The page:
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In recent years, the tendency to misremember past debacles as humiliations has emerged as one of the salient features of the Kremlin’s conduct of international affairs. Amid recriminations over US and western European interventions in Kosovo, Libya and Syria, the Russian leadership has begun to question the legitimacy of the international agreements on which the current European order is founded. Among these, the centrepiece is the Treaty on the Final Settlement with Respect to Germany of 12 September 1990, also known as the Two-plus-Four Treaty because it was signed by the two Germanys, plus the US, the Soviet Union, Britain and France.
Yet the claim that the negotiations towards this treaty included guarantees barring Nato from expansion into Eastern Europe is entirely unfounded. In the discussions leading to the treaty, the Russians never raised the question of Nato enlargement, other than in respect of the former East Germany. Regarding this territory, it was agreed that after Soviet troop withdrawals German forces assigned to Nato could be deployed there but foreign Nato forces and nuclear weapons systems could not. There was no commitment to abstain in future from eastern Nato enlargement. . . .
In a recent interview, Gorbachev distanced himself from earlier statements to concede that no agreements had been breached. “The topic of Nato expansion was not discussed at all. It wasn’t brought up in those years.” And when the issue arose later, in the early 1990s, “Russia at first did not object.” Following the Duma allegations of “annexation” of East Germany by West Germany, Gorbachev protested, warning that “our appraisal of the past should not be based on today’s views”. Sadly, it seems likely that this warning and others like it will fall on deaf ears in the Kremlin.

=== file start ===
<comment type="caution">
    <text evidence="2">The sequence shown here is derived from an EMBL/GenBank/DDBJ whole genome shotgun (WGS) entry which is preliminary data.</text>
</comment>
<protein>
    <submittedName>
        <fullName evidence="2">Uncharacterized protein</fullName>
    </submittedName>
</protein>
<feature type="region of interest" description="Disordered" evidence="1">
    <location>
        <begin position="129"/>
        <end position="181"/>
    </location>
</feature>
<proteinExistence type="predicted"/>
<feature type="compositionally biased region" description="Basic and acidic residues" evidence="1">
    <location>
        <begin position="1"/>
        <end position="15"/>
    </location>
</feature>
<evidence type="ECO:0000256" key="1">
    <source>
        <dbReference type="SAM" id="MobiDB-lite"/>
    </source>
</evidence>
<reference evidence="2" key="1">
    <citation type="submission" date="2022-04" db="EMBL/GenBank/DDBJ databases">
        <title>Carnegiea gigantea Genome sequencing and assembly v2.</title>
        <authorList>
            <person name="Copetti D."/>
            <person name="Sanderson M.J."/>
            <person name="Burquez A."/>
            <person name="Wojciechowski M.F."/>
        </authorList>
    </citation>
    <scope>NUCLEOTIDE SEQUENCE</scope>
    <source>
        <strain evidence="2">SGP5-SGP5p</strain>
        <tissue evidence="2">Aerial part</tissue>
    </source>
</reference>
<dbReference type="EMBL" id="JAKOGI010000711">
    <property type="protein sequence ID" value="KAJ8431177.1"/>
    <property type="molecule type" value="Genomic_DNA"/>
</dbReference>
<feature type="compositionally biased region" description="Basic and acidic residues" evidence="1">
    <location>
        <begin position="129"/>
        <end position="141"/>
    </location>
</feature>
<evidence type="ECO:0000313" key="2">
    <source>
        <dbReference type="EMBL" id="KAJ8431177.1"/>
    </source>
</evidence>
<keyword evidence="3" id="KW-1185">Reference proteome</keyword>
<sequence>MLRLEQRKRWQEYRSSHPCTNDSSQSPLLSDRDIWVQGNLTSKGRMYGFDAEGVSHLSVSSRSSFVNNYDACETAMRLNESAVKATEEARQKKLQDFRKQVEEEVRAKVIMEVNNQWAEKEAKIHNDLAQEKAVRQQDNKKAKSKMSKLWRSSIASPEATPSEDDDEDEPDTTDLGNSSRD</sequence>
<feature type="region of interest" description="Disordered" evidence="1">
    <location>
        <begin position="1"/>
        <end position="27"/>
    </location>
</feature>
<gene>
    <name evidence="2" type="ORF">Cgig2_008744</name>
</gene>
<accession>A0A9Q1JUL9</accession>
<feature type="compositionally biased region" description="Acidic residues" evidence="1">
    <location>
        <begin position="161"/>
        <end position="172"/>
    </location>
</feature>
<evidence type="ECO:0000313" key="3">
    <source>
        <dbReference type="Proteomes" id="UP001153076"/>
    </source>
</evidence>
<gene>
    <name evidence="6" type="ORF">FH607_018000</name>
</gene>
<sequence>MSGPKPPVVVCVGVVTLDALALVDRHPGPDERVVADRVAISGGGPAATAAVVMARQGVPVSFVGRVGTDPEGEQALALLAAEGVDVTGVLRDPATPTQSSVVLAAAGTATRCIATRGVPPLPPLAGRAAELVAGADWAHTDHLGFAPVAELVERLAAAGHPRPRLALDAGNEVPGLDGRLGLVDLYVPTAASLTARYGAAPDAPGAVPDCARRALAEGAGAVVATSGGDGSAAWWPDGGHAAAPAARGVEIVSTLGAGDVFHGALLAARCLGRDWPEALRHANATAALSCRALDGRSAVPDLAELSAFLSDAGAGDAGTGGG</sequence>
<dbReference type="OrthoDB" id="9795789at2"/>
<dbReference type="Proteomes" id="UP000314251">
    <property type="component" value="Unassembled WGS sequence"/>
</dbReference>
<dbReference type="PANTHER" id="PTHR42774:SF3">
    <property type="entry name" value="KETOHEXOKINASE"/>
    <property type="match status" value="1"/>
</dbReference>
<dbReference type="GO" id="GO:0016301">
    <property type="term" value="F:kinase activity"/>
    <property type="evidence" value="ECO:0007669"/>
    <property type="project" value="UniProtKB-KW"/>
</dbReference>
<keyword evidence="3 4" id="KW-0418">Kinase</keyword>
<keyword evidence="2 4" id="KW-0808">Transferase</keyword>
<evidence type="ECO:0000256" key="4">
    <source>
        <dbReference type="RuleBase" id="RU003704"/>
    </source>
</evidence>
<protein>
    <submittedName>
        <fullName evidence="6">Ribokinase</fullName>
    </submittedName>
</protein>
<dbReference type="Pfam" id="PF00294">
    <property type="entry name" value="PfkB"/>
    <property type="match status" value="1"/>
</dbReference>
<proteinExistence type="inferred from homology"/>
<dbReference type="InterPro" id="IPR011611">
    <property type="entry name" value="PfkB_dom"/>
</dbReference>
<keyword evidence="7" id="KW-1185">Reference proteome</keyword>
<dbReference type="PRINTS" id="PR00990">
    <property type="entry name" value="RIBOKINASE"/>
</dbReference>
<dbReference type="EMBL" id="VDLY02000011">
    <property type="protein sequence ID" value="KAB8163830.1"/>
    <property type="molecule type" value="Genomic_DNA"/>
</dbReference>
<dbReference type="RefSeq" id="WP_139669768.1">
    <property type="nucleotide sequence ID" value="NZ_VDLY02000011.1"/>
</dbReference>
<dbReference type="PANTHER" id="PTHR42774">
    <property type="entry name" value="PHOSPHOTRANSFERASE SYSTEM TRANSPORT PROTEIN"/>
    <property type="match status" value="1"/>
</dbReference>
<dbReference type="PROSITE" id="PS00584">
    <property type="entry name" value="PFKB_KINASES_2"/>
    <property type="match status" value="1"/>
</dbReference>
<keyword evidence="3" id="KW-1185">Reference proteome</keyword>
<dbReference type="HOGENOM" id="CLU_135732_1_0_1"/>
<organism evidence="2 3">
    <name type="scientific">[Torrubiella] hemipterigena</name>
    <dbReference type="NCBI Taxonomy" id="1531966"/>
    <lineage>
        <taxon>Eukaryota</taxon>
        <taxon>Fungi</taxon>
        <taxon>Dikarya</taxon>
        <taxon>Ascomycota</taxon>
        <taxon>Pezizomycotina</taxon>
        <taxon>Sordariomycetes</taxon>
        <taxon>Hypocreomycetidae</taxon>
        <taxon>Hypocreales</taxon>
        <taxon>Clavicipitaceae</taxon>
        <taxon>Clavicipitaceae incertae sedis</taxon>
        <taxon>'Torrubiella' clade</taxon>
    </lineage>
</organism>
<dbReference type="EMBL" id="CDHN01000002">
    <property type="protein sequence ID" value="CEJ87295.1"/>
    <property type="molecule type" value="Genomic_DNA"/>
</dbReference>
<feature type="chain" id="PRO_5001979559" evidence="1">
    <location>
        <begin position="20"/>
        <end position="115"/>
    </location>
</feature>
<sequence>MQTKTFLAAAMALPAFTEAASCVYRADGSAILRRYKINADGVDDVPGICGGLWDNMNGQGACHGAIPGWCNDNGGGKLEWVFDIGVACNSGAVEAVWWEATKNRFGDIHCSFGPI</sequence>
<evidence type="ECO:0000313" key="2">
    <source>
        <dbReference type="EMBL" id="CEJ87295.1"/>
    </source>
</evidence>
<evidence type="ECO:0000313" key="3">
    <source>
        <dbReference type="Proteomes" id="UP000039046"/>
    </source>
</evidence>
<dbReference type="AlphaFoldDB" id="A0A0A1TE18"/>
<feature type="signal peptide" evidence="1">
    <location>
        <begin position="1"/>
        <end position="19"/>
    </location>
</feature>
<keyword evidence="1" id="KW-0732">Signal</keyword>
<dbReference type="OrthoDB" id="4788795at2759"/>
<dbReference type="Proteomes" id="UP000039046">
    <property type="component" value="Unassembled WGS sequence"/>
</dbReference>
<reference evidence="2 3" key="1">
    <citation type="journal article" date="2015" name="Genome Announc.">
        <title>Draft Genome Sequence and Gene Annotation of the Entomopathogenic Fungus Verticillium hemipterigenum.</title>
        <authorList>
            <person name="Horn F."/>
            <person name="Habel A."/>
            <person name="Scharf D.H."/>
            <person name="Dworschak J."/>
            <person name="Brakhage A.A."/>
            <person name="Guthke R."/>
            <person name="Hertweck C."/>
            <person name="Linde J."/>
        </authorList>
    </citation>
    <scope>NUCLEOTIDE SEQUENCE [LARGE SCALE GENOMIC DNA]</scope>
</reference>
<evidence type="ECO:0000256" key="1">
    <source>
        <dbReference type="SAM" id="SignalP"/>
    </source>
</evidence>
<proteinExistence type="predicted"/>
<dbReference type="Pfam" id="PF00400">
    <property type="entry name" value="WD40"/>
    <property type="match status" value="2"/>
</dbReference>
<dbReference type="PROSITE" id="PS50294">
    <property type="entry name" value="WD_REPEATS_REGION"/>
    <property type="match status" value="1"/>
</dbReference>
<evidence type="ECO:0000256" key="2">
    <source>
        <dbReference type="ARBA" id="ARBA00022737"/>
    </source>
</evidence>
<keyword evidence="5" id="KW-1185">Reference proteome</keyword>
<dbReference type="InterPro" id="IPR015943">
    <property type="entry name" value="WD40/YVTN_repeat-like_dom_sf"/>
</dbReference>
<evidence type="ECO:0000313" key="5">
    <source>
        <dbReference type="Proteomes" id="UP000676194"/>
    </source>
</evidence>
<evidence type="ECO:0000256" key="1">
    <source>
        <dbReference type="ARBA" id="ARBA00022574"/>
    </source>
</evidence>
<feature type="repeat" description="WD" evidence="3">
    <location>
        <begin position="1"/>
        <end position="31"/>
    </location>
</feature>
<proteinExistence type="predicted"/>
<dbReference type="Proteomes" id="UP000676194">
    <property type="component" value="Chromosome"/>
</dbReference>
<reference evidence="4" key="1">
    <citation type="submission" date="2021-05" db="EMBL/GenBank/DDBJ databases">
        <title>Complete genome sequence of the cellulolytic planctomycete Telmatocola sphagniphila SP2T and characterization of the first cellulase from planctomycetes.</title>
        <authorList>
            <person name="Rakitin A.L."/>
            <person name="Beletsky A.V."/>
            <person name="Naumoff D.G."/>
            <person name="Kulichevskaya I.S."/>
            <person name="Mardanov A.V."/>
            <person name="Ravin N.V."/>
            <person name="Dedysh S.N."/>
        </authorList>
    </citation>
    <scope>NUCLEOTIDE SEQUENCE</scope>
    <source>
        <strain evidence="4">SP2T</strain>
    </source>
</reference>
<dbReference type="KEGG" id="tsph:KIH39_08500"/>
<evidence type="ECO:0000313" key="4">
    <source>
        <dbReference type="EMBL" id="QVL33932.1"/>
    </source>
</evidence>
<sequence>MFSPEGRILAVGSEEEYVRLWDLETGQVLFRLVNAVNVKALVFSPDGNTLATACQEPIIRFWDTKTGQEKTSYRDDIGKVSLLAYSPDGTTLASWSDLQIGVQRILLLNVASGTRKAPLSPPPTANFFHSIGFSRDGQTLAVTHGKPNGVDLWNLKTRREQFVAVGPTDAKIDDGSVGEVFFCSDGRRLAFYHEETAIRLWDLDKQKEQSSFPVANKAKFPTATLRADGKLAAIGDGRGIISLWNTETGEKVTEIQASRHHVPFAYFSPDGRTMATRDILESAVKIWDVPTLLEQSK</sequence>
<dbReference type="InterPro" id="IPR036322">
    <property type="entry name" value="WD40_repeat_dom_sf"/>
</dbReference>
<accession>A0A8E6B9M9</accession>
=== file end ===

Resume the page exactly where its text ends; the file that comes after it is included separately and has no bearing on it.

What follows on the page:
Since the collapse of the Soviet Union there have been challenges and power plays on both sides. But misframing the past as a narrative of deceptions, betrayals and humiliations is a profoundly dangerous move. Today, as in 1908, tales of Russian victimisation play potently to domestic opinion.
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Humiliation as a Tool of Blackmail
An analysis of the Kremlin’s “Weimar syndrome”, and why so many Western elites believe in it.